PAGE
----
Posted on January 31, 2020 in: Professional Practice
By Adam King, CPhT, PRS, Master of Public Health student - Western Michigan University
The rate of new Human Immunodeficiency Virus (HIV) diagnoses is rising in Michigan.1 As of 2018, over 16,000 Michigan residents live with the disease.1 The six county region surrounding the City of Detroit is particularly hard hit with this illness, with over 65 percent of the diagnosed population in Michigan residing in that area.2 With no vaccine in sight, the public health best practice for preventing new illness is the use of pre-exposure prophylaxis (PrEP) used along with condom use.3 The population particularly at risk of contracting HIV is African American males who have sex with males.2 There are several clinical implications in community pharmacy when using this approach.
Current Pre-Exposure Prophylaxis Methods
The current accepted PrEP method is the use of older generation antiretroviral therapy along with barrier protection.4 Truvada was the first medication to receive this indication in 2018.5 In October 2019, Descovy was approved for the indication.6 It should be noted that the PrEP indication for these medications only applies to sexual transmission of HIV, use of PrEP for intravenous drug use is only partially effective and not widely studied.5–7
Insurance Coverage for PrEP
Many insurances still designate HIV therapy as specialty drugs and will often restrict access to select pharmacies. As of Oct. 1, 2019, Michigan Medicaid will only cover Truvada under the fee-for-service common formulary.8(p66) Each Medicare Part D formulary has its own criteria for PrEP coverage.
Since there are not currently generics for the PrEP medications, these medications do carry a considerable cost. The average price for a one-month supply of PrEP is around $2,000.9
Since HIV medication often comes from a different pharmacy than other medications a patient may take, drug interactions may become hard to detect. Common medications that interact with PrEP medications include hepatitis B and C medications, verapamil, chemotherapy, diuretics, immune modulators, immunosuppressants and some seizure medications.5,6,10 St. John’s wort should be avoided in patients using Descovy, as the herb will reduce the antiviral effectiveness.6 Drugs that impact renal function should be avoided in patients taking Truvada to avoid renal failure.5
Side effects of antiviral therapy should be conveyed to the patient when starting PrEP. Common adverse reactions include headaches, respiratory infection, sinusitis and diarrhea.5 These side effects occur in about 10 percent of patients. Patients with a diabetes diagnosis should be aware of potential kidney damage with these medications.5
While researchers continue to develop a vaccine for HIV, a rise in prescriptions for PrEP will be expected. With a low chance of developing drug-resistant strains of HIV, this intervention is currently the gold standard in HIV prevention. The use of the medications though is not a silver bullet as PrEP medications alone do not prevent all sexually transmitted infections. Barrier protection in the form of condoms must also be used to avoid potential co-morbid infections such as chlamydia, gonorrhea and hepatitis C.3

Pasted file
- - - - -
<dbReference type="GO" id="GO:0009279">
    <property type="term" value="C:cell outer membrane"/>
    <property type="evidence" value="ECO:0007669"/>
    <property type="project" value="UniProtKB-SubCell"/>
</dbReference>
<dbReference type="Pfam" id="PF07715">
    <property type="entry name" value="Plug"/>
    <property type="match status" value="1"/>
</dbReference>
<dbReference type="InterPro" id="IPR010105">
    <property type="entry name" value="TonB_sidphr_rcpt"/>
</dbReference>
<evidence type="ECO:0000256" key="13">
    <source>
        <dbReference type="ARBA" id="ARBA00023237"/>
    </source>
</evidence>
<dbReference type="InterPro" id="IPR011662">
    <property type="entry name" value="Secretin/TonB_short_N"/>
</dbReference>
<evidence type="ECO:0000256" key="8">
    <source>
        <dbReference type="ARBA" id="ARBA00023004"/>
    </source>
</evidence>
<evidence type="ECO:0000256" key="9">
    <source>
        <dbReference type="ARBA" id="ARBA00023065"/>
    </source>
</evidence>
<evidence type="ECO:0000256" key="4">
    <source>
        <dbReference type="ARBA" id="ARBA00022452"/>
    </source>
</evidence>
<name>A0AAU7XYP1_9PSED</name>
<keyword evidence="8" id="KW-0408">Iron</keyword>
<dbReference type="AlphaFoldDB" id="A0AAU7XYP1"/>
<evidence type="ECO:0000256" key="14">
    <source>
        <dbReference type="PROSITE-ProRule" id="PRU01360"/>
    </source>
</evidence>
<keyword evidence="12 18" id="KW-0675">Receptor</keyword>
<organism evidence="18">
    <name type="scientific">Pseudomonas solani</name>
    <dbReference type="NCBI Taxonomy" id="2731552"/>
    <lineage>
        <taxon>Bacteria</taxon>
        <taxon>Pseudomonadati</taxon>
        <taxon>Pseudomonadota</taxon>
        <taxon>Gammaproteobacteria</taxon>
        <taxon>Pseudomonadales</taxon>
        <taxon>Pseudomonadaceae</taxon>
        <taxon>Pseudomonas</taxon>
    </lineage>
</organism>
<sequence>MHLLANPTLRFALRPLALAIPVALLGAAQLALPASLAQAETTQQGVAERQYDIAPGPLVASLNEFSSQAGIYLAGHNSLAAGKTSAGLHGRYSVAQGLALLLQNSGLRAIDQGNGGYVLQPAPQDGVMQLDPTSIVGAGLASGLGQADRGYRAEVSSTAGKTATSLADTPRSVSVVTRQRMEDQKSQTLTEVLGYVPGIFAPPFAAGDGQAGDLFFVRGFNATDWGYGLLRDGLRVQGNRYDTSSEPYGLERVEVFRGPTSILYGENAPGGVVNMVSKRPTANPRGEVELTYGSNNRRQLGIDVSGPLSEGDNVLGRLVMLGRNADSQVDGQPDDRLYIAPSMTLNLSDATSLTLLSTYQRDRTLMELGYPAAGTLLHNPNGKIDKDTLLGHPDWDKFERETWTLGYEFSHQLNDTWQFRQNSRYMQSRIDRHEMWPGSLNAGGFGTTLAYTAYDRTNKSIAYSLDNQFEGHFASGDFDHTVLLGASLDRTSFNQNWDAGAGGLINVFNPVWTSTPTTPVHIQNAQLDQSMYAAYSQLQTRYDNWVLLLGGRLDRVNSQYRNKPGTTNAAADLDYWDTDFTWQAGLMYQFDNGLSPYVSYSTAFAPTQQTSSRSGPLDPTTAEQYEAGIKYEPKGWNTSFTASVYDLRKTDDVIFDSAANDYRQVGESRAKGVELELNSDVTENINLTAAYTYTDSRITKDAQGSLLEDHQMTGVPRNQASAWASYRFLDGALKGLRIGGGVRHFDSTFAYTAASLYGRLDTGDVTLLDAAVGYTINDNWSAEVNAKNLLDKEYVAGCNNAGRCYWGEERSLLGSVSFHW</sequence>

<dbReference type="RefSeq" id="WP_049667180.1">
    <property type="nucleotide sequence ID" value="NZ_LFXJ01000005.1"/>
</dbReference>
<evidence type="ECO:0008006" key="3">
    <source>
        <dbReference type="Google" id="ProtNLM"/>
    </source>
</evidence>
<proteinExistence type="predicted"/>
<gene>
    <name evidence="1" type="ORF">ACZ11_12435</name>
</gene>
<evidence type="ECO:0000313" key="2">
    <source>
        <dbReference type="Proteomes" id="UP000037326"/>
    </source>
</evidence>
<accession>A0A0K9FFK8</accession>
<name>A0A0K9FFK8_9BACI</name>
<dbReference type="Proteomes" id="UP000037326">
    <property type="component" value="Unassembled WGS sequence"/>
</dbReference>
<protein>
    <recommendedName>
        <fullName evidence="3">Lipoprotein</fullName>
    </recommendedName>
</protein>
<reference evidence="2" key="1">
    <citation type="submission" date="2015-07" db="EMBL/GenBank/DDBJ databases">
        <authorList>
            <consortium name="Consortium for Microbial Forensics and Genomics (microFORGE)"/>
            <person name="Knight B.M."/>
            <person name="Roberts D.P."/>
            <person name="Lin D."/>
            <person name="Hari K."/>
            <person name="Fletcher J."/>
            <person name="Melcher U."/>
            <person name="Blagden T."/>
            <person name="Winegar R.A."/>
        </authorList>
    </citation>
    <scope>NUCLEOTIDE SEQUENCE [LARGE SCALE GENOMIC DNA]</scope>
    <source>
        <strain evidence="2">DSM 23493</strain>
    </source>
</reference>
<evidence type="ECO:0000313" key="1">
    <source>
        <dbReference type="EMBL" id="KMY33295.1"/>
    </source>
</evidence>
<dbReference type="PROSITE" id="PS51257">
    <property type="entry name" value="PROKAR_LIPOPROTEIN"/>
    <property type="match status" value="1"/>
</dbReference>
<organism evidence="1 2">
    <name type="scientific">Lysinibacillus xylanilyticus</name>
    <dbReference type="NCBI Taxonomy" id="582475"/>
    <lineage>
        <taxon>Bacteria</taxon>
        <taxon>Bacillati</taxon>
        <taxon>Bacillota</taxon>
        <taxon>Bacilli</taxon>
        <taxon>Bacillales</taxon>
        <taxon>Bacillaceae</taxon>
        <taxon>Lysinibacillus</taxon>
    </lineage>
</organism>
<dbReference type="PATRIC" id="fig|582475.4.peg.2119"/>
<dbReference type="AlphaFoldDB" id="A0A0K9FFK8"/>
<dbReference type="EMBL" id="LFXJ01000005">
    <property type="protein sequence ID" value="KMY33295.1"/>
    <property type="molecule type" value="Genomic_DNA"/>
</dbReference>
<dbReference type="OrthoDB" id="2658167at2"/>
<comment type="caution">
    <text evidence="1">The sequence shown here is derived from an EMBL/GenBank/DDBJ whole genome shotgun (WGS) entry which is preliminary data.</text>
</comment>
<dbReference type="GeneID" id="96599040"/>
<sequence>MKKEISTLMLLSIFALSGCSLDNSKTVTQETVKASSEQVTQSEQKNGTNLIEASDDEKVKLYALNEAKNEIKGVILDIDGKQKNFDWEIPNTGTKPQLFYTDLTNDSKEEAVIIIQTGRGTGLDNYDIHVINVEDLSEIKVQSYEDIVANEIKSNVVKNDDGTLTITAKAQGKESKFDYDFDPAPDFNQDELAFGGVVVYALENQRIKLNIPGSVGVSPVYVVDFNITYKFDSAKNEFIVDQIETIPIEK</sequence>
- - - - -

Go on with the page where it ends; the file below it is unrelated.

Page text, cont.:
1. Michigan Department of Health and Human Services. HIV & STD’s in Michigan - an overview. July 2019. https://www.michigan.gov/documents/mdhhs/2018_HIV__STD_overview_660409_7.pdf. Accessed Nov. 10, 2019.
2. Division of Communicable Diseases. Epidemiologic Profile of HIV in Michigan 2018. Lansing: Michigan Department of Health and Human Services; 2018:44. https://www.michigan.gov/documents/mdhhs/2018HIV-Epi-Profile_620033_7.pdf. Accessed Nov. 10, 2019.
3. Kokolo MB, Fergusson DA, Cameron DW. HIV Pre-Exposure Prophylaxis (PrEP)—A Quantitative Ethics Appraisal. PLoS One; San Francisco. 2011;6(8):e22497. doi:http://dx.doi.org.libproxy.library.wmich.edu/10.1371/journal.pone.0022497
4. Patel RR, Mena L, Nunn A, et al. Impact of insurance coverage on utilization of pre-exposure prophylaxis for HIV prevention. PLoS One; San Francisco. 2017;12(5):e0178737. doi:http://dx.doi.org.libproxy.library.wmich.edu/10.1371/journal.pone.0178737
5. Gilead Sciences. Truvada package insert. DailyMed. https://dailymed.nlm.nih.gov/dailymed/drugInfo.cfm?setid=54e82b13-a037-49ed-b4b3-030b37c0ecdd. Published May 18, 2018. Accessed Nov. 10, 2019.
6. Gilead Sciences. Descovy package insert. DailyMed. https://dailymed.nlm.nih.gov/dailymed/drugInfo.cfm?setid=06f66e98-e6ee-4538-9506-6c1282cc14c1. Published Oct. 11, 2019. Accessed Nov. 10, 2019.
7. Guise A, Albers ER, Strathdee SA. ‘PrEP is not ready for our community, and our community is not ready for PrEP’: pre-exposure prophylaxis for HIV for people who inject drugs and limits to the HIV prevention response. Addiction. 2017;112(4):572-578. doi:10.1111/add.13437
8. Michigan Department of Health and Human Services. Managed Care Common Formulary Listing. Michigan Medicaid. https://www.michigan.gov/documents/mdhhs/Managed_Care_Common_Formulary_Listing_506275_7.pdf. Published Oct. 1, 2019. Accessed Nov. 10, 2019.
9. GoodRx, Inc. Truvada Prices, Coupons & Savings Tips. GoodRx. https://www.goodrx.com/truvada. Published Nov. 10, 2019. Accessed Nov. 10, 2019.
10. Liverpool Drug Interaction Group. Interactions with NRTIs. November 2019. https://liverpool-hiv-hep.s3.amazonaws.com/prescribing_resources/pdfs/000/000/079/original/NRTIs_2019_Nov.pdf?1572877409. Accessed Nov. 10, 2019.